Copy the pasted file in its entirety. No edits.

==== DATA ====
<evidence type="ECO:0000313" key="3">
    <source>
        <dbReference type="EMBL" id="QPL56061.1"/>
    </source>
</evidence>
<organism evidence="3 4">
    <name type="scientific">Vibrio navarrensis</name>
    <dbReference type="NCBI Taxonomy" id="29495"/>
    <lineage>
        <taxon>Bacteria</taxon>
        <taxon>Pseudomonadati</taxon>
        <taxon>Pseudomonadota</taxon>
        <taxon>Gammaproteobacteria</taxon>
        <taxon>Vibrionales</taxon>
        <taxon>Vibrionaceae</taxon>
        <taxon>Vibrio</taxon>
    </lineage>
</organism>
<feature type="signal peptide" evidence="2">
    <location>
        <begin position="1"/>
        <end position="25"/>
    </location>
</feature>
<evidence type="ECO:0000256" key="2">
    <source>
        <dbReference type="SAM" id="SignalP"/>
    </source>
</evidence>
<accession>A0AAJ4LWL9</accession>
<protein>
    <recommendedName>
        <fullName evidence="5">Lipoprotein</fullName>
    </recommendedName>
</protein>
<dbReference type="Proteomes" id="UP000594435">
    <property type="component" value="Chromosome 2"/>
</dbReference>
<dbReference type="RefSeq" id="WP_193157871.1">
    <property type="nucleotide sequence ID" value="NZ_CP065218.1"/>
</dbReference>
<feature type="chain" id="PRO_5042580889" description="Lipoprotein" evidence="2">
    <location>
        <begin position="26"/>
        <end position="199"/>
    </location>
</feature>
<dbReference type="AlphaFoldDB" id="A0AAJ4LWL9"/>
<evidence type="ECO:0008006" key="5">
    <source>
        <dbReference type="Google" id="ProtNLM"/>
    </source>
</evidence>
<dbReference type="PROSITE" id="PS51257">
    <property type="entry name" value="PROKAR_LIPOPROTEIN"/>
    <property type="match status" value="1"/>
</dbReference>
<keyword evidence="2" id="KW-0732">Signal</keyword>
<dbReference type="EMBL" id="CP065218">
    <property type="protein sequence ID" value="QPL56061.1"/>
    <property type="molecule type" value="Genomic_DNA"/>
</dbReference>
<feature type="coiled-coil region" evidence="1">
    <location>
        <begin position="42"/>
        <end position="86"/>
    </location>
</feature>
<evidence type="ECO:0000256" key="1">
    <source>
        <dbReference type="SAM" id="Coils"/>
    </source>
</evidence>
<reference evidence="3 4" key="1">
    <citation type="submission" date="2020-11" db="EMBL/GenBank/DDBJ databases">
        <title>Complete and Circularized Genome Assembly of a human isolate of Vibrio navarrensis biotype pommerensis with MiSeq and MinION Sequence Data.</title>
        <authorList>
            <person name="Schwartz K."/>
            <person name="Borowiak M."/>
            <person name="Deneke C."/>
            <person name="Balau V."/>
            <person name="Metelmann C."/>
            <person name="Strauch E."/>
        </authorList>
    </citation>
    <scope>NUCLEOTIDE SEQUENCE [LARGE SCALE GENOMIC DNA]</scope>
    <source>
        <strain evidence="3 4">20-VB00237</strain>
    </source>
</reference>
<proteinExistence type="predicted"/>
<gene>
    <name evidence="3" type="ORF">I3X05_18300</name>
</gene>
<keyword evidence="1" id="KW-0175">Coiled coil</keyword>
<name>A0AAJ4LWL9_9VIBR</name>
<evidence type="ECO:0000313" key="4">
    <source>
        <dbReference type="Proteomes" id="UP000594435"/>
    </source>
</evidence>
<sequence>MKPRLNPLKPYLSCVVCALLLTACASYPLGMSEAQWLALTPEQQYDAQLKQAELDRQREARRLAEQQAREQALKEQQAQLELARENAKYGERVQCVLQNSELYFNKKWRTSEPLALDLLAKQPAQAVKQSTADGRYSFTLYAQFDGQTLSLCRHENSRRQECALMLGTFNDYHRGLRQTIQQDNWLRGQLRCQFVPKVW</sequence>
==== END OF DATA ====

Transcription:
<evidence type="ECO:0000313" key="3">
    <source>
        <dbReference type="EMBL" id="QPL56061.1"/>
    </source>
</evidence>
<organism evidence="3 4">
    <name type="scientific">Vibrio navarrensis</name>
    <dbReference type="NCBI Taxonomy" id="29495"/>
    <lineage>
        <taxon>Bacteria</taxon>
        <taxon>Pseudomonadati</taxon>
        <taxon>Pseudomonadota</taxon>
        <taxon>Gammaproteobacteria</taxon>
        <taxon>Vibrionales</taxon>
        <taxon>Vibrionaceae</taxon>
        <taxon>Vibrio</taxon>
    </lineage>
</organism>
<feature type="signal peptide" evidence="2">
    <location>
        <begin position="1"/>
        <end position="25"/>
    </location>
</feature>
<evidence type="ECO:0000256" key="2">
    <source>
        <dbReference type="SAM" id="SignalP"/>
    </source>
</evidence>
<accession>A0AAJ4LWL9</accession>
<protein>
    <recommendedName>
        <fullName evidence="5">Lipoprotein</fullName>
    </recommendedName>
</protein>
<dbReference type="Proteomes" id="UP000594435">
    <property type="component" value="Chromosome 2"/>
</dbReference>
<dbReference type="RefSeq" id="WP_193157871.1">
    <property type="nucleotide sequence ID" value="NZ_CP065218.1"/>
</dbReference>
<feature type="chain" id="PRO_5042580889" description="Lipoprotein" evidence="2">
    <location>
        <begin position="26"/>
        <end position="199"/>
    </location>
</feature>
<dbReference type="AlphaFoldDB" id="A0AAJ4LWL9"/>
<evidence type="ECO:0008006" key="5">
    <source>
        <dbReference type="Google" id="ProtNLM"/>
    </source>
</evidence>
<dbReference type="PROSITE" id="PS51257">
    <property type="entry name" value="PROKAR_LIPOPROTEIN"/>
    <property type="match status" value="1"/>
</dbReference>
<keyword evidence="2" id="KW-0732">Signal</keyword>
<dbReference type="EMBL" id="CP065218">
    <property type="protein sequence ID" value="QPL56061.1"/>
    <property type="molecule type" value="Genomic_DNA"/>
</dbReference>
<feature type="coiled-coil region" evidence="1">
    <location>
        <begin position="42"/>
        <end position="86"/>
    </location>
</feature>
<evidence type="ECO:0000256" key="1">
    <source>
        <dbReference type="SAM" id="Coils"/>
    </source>
</evidence>
<reference evidence="3 4" key="1">
    <citation type="submission" date="2020-11" db="EMBL/GenBank/DDBJ databases">
        <title>Complete and Circularized Genome Assembly of a human isolate of Vibrio navarrensis biotype pommerensis with MiSeq and MinION Sequence Data.</title>
        <authorList>
            <person name="Schwartz K."/>
            <person name="Borowiak M."/>
            <person name="Deneke C."/>
            <person name="Balau V."/>
            <person name="Metelmann C."/>
            <person name="Strauch E."/>
        </authorList>
    </citation>
    <scope>NUCLEOTIDE SEQUENCE [LARGE SCALE GENOMIC DNA]</scope>
    <source>
        <strain evidence="3 4">20-VB00237</strain>
    </source>
</reference>
<proteinExistence type="predicted"/>
<gene>
    <name evidence="3" type="ORF">I3X05_18300</name>
</gene>
<keyword evidence="1" id="KW-0175">Coiled coil</keyword>
<name>A0AAJ4LWL9_9VIBR</name>
<evidence type="ECO:0000313" key="4">
    <source>
        <dbReference type="Proteomes" id="UP000594435"/>
    </source>
</evidence>
<sequence>MKPRLNPLKPYLSCVVCALLLTACASYPLGMSEAQWLALTPEQQYDAQLKQAELDRQREARRLAEQQAREQALKEQQAQLELARENAKYGERVQCVLQNSELYFNKKWRTSEPLALDLLAKQPAQAVKQSTADGRYSFTLYAQFDGQTLSLCRHENSRRQECALMLGTFNDYHRGLRQTIQQDNWLRGQLRCQFVPKVW</sequence>